till the whole was leavened; until all the elect of God are gathered in, and evangelized by it; even the whole fulness of the Gentiles, and all the people of the Jews, which shall be saved in the latter day; but if the parable is to be understood of the false doctrine and discipline of the Antichristian and apostate church of Rome, it may denote the small beginnings of the mystery of iniquity, which began to work in the apostle's time by the errors and heresies then propagated, and the manner in which the man of sin was privately introduced; whose coming is after the working of Satan, with signs and lying wonders, and with all deceivableness of unrighteousness, first among a few, and then more, until at length the whole world wondered after the beast, 2 Thessalonians 2:7.It is like leaven, which a woman took and hid in three measures of meal, till the whole was leavened.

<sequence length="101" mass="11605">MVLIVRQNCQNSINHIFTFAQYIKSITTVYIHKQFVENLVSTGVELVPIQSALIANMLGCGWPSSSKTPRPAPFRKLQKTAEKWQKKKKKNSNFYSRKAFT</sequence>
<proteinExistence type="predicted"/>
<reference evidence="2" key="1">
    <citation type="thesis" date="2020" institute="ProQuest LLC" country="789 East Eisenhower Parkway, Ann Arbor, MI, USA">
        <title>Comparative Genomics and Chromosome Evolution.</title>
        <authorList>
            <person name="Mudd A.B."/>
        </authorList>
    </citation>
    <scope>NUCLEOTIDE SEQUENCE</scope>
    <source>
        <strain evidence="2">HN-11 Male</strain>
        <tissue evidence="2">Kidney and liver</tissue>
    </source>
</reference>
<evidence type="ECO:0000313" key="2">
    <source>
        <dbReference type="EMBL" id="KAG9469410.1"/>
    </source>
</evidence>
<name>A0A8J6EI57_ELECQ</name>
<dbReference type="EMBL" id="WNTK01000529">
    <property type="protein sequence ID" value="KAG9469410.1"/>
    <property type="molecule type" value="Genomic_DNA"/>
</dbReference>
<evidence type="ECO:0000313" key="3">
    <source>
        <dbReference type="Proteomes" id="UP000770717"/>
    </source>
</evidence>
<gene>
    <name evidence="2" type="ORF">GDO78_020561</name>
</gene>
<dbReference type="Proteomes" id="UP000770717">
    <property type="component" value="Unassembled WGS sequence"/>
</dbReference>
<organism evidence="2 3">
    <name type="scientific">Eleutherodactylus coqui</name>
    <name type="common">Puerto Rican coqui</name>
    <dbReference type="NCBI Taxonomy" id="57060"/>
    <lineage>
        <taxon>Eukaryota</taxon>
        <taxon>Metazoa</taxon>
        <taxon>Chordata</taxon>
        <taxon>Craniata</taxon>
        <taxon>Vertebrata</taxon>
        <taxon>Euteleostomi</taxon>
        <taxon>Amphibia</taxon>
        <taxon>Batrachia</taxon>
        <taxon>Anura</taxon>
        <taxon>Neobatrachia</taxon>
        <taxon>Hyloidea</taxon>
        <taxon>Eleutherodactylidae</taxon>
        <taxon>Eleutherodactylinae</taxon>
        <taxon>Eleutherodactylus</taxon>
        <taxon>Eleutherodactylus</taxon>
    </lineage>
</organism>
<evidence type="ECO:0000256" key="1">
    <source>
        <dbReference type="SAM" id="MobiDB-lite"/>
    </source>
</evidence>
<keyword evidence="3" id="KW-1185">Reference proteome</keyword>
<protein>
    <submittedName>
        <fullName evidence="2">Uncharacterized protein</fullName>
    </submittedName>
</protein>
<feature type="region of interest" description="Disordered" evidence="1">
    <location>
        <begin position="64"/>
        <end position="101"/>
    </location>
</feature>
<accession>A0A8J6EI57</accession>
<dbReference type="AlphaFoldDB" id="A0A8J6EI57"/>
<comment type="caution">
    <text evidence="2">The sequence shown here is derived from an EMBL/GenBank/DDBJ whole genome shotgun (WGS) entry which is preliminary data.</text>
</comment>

EXEGETICAL (ORIGINAL LANGUAGES)Luke 13:21. Introduction of a new act in the progress of the journey (Luke 9:57, Luke 10:38, Luke 17:11). The mention of the journey holds the historical thread.
καὶ πορ. ποιούμ.] teaching, and at the same time, etc.21. It is like leaven] Except in this parable, leaven in Scripture (being connected with corruption and fermentation) is used as the type of sin. See Luke 12:1; Exodus 12:1; Exodus 12:15-20; 1 Corinthians 5:6-8; Galatians 5:9. Here, however, the only point considered is its rapid, and unseen, and effectual working.